Decibel Loss

    Signal Loss

    16 AWG Max. Run (feet)

    14 AWG Max. Run (feet)

    4

    0.5

    11%

    60

    100

    4

    1

    21%

    130

    210

    4

    2

    37%

    290

    460

    4

    3

    50%

    500

    790

    8

    0.5

    11%

    120

    190

    8

    1

    21%

    260

    410

    8

    2

    37%

    580

    930

    8

    3

    50%

    990

    1580


Wire and Cable Characteristics

All wire has a number of performance properties and characteristics that limits the use of just any wire in any situation. The primary performance properties of metallic wire are

  • AttenuationAs an electrical signal moves through a wire, it eventually reaches a point where it begins to lose its strength—the attenuation point. Beyond this point, the signal may become distorted or lost altogether. Every cable type is rated with an attenuation distance, which indicates its maximum run length.
  • CancellationWhen two wires are not properly insulated or placed too closely together, the signal in one wire can be significantly impacted by the signal in the other wire. This is also referred to as phase cancellation.
  • CrosstalkThis condition is caused when the signal in one conductor, which is also referred to as a channel, leaks into another channel and distorts its signal.
  • InterferenceElectrical signals, in the form of electromagnetic (EM) or radio frequency (RF) waves, can penetrate a cable and distort or disrupt the signals being transmitted over the cable. The two most common types of interference are electromagnetic interference (EMI) and radio frequency interference (RFI). EMI is caused by strong electromagnetic fields emanating from nearby electrical devices, such as electrical motors, magnetic ballasts, and the like. RFI is caused by radio frequency electromagnetic waves, like radio and TV signals, that travel through the air and are picked up by the conductors or shielding of a cable.
  • InductanceSignals carried on a wire typically have a varying current that produces a varying magnetic field and can create additional current in the same cable or a nearby cable. In a TP cable, the wires in each wire pair are twisted around each other to reduce electromagnetic induction between the wires.


Control Wiring

There are many different types of control systems in an automated home: lighting control, climate control, security, and perhaps even water control (as in controlling the lawn sprinklers).

The wiring that supports and interlinks the control system’s elements is readily available, inexpensive, and easily installed, especially in a new construction situation. Installing new control system wiring in an existing house can be more difficult, but there are alternatives to new wiring in these situations, such as powerline carrier (PLC) and phoneline systems, discussed in Chapter 10.

  Note

Most control systems don’t require heavy duty wiring, generally only 22-gauge wiring or Cat 3 UTP cable, at a minimum.


Bundled Cable

Structured wiring involves the installation of wire homeruns to each room, zone, or area of a home. There are two ways this can be accomplished: pulling each individual cable required separately or pulling in a cable bundle that includes all of the cabling runs required to support the needs of the room, zone, or area.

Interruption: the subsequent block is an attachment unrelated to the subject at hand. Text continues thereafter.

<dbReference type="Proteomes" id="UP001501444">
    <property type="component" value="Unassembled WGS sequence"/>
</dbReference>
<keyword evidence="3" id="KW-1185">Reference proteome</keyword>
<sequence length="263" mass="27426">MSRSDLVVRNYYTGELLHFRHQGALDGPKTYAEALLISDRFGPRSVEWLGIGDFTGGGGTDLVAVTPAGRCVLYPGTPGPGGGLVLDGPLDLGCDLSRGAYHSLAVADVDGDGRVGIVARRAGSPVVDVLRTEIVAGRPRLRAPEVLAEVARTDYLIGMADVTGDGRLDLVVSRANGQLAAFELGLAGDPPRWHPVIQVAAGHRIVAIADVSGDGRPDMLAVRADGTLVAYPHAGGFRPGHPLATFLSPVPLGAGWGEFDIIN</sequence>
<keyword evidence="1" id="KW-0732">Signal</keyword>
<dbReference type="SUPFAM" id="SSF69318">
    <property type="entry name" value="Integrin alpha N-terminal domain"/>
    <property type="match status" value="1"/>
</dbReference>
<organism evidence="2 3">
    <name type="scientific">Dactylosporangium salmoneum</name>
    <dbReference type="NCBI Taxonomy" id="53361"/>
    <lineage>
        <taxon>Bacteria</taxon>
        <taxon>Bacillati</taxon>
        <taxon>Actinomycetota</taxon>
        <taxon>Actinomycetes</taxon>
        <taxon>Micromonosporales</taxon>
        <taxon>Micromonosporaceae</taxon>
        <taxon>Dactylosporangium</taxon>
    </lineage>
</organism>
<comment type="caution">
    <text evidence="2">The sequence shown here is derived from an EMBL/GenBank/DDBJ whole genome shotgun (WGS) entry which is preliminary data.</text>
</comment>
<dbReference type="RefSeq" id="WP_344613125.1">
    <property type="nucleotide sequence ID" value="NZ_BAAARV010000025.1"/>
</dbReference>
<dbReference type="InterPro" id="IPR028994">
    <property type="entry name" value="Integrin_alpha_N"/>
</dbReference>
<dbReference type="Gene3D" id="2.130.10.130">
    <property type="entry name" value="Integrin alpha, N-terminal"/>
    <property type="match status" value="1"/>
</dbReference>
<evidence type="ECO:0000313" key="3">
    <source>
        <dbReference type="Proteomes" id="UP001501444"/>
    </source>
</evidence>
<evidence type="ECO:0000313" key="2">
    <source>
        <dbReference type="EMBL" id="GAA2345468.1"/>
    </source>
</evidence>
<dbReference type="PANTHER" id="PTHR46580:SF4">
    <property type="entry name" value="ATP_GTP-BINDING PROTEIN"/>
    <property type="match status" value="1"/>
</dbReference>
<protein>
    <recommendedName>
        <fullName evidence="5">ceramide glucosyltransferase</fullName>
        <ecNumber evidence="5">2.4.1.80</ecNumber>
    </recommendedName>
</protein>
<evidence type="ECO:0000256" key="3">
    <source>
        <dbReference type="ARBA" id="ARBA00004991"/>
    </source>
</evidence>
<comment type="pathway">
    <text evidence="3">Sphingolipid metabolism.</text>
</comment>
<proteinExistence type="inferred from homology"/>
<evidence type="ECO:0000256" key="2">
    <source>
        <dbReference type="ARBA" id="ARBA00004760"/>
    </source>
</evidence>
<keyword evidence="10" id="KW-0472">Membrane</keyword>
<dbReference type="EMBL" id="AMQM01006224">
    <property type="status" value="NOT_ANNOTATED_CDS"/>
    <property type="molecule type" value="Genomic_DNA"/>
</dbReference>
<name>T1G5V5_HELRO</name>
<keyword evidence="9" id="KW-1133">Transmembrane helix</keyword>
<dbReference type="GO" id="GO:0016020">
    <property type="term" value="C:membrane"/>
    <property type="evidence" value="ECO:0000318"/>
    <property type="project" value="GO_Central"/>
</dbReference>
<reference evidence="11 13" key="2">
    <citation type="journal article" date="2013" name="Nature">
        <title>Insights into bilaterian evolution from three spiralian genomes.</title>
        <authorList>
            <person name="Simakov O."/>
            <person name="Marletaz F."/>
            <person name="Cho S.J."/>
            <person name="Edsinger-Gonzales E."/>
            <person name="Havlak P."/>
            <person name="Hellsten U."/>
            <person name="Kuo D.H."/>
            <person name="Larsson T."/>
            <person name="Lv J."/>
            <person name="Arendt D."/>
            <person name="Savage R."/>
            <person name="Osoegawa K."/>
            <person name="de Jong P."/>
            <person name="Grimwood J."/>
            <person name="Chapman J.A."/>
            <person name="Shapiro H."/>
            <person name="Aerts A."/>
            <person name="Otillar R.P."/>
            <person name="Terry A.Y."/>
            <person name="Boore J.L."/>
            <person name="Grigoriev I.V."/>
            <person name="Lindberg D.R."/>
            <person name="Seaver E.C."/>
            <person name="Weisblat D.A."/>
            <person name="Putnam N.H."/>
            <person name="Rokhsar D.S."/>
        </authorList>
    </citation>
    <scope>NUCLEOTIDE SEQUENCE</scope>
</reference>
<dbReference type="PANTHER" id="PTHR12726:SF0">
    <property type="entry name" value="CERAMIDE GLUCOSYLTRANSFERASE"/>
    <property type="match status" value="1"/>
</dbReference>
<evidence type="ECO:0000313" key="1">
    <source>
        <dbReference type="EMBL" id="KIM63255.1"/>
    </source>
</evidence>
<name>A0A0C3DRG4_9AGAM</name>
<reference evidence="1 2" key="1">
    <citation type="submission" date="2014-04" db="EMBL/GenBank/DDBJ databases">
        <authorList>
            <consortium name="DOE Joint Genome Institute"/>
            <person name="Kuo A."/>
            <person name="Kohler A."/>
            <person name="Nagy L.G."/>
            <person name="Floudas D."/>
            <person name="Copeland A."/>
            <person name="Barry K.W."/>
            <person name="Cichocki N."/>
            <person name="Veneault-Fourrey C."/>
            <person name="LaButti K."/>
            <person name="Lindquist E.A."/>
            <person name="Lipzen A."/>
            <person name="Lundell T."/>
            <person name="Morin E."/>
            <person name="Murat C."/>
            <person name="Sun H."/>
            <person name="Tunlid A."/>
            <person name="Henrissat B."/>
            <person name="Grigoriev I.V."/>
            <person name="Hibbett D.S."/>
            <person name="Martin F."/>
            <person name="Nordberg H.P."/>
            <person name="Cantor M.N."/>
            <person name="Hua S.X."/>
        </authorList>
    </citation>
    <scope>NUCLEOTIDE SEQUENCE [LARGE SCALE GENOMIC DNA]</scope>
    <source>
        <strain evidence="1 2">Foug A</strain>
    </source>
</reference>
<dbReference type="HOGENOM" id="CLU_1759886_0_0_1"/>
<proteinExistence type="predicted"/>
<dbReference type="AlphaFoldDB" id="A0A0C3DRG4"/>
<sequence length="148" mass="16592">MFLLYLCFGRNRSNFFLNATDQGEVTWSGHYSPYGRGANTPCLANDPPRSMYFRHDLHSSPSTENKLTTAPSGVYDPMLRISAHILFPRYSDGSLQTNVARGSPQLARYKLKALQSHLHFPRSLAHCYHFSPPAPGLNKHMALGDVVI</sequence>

Using a structured cable bundle eliminates the guesswork of pulling individual cable runs to areas of the home in attempts to provide future capability to the home. A cable bundle pulled throughout a home provides additional capability and expandability to all areas of a home and can save on installation time.

Some cable bundles are enclosed inside a plastic outer sheathing to facilitate pulling the cable through the walls. Others connect the wires together in a zip wire form and others wrap the bundle with strands of plastic ribbons that can be easily removed to terminate the cables in the bundle at the distribution panel or the room outlets. Figure 1-14 illustrates some of the different cable bundle enclosures.

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Figure 1-14: Examples of structured wiring cable bundle enclosers

Photo courtesy of Smarthome, Inc.

+2 Bundled Cabling

A standard cable bundle is the 2+2 cable that includes two runs of UTP Cat 5e cable and two runs of RG-6 coaxial cable. Since these four cable runs typically satisfy the distributed system needs of most homes, it is a very popular cable bundle for structured wiring.

+2+2 Bundled Cabling

Another popular cable bundle adds two runs of fiber optic cable to 2+2 bundle to provide for even more current capability and future proofing to a home. The two fiber optic cables are multimode strands that can be used for a wide range of current and certainly future applications.

Control Wire Bundles

There are several other types of structured wiring cable bundles, each with its own purpose. Some are variations of the 2+2 bundle with an additional run or UTP or coaxial cable included. However, one special purpose cable bundle is the control wire bundle.

Control wire bundles typically include a single run each of RG-59 or RG-6 coaxial cable and Cat 5e cable and two runs of 18-gauge stranded wire, which are used to cable keypads, room controls, intercoms with video, and for supplying power.


Common Home Automation Wire Types